Should We Pay Down Our Mortgage or Invest?
Last week, in my 224th blog post, I introduced Gregory (Greg) and Olivia, a young married couple who had bought a house in the Greater Toronto Area (GTA). They considered two common ways to reduce the interest they would pay over the life of their mortgage and effectively reduce the amortization (the period it takes to eliminate the mortgage) of their mortgage debt. There is no magic bullet to accomplish this. They must put more money toward their mortgage, either by paying more every pay period – monthly, in their case – or paying a larger annual lump sum.
Greg and Olivia are making monthly mortgage payments of $3,623.69, which works out to an annual figure of $43,484.28. In last week’s blog, they were debating whether to go with doubling up their monthly payments or pay the equivalent in a lump sum on the anniversary date of their mortgage. It turned out that doubling monthly payments was slightly better than making annual lump sum payments.
What About the Investing Option?
This time, Greg and Olivia want to know if they will get further ahead by investing those extra payments instead of using the money for the mortgage. In the other rapid mortgage paydown scenario, they paid an extra $3,623.69 per month beginning on December 2, 2023, and running until June 2, 2031, the last payment of their current term. This works out to a total of 91 payments or 7 years and 7 months.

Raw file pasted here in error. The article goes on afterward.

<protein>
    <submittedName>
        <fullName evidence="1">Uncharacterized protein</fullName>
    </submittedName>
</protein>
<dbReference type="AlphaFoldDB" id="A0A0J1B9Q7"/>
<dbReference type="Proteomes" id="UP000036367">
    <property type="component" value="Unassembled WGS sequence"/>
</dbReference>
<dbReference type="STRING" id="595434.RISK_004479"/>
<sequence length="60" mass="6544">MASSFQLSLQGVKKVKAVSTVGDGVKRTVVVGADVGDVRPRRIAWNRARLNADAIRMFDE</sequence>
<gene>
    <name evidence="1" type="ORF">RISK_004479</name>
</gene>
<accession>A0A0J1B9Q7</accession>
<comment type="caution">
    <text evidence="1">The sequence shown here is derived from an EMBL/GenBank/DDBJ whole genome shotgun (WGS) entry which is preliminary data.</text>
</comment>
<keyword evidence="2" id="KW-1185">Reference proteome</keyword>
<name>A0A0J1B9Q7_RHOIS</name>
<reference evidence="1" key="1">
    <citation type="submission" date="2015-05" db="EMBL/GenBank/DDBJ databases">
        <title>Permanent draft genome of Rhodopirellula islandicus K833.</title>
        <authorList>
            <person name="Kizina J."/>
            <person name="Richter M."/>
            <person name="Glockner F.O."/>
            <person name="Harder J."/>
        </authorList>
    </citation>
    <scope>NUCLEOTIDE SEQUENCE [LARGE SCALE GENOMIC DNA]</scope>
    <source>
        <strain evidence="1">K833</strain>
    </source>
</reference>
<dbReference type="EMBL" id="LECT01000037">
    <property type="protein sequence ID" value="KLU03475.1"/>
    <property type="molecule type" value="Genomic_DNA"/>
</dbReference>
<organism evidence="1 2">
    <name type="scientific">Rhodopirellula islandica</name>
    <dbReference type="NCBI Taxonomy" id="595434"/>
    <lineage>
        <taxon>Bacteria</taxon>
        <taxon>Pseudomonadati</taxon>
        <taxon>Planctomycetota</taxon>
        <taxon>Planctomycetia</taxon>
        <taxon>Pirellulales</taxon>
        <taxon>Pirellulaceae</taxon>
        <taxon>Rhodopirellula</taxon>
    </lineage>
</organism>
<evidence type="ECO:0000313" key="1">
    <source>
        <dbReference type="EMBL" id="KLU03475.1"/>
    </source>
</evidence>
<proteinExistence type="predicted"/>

First, What Is the Mortgage Balance on June 2, 2031?
Let’s remember that the terms of the mortgage are as follows:
- Rate: 2.60%
- Compounding: Semi-annual
- Amortization period: 25 years (300 months)
- Term: 10 years (120 months)
- First payment date: 2021-07-02
- Payment frequency: Monthly
- Payment: $3,623.69
If they follow this pattern until the end of their 10-year term, their June 2, 2031 mortgage payment will consist of $1,169.36 for interest and $2,454.33 toward the principal. The principal will have dropped from the original $800,000 to $540,167.42.
Remember, in last week’s post showing the doubled-up monthly payments, the mortgage payment on June 2, 2031 would have only devoted $394.67 to interest and the remaining mortgage balance would have been only $176,288.13.
Note: With Doubled Payments, the principal payment is indicated at $6,852.71. If we were to ignore the doubled payment for this purpose, the principal payment would equal $3,229.02.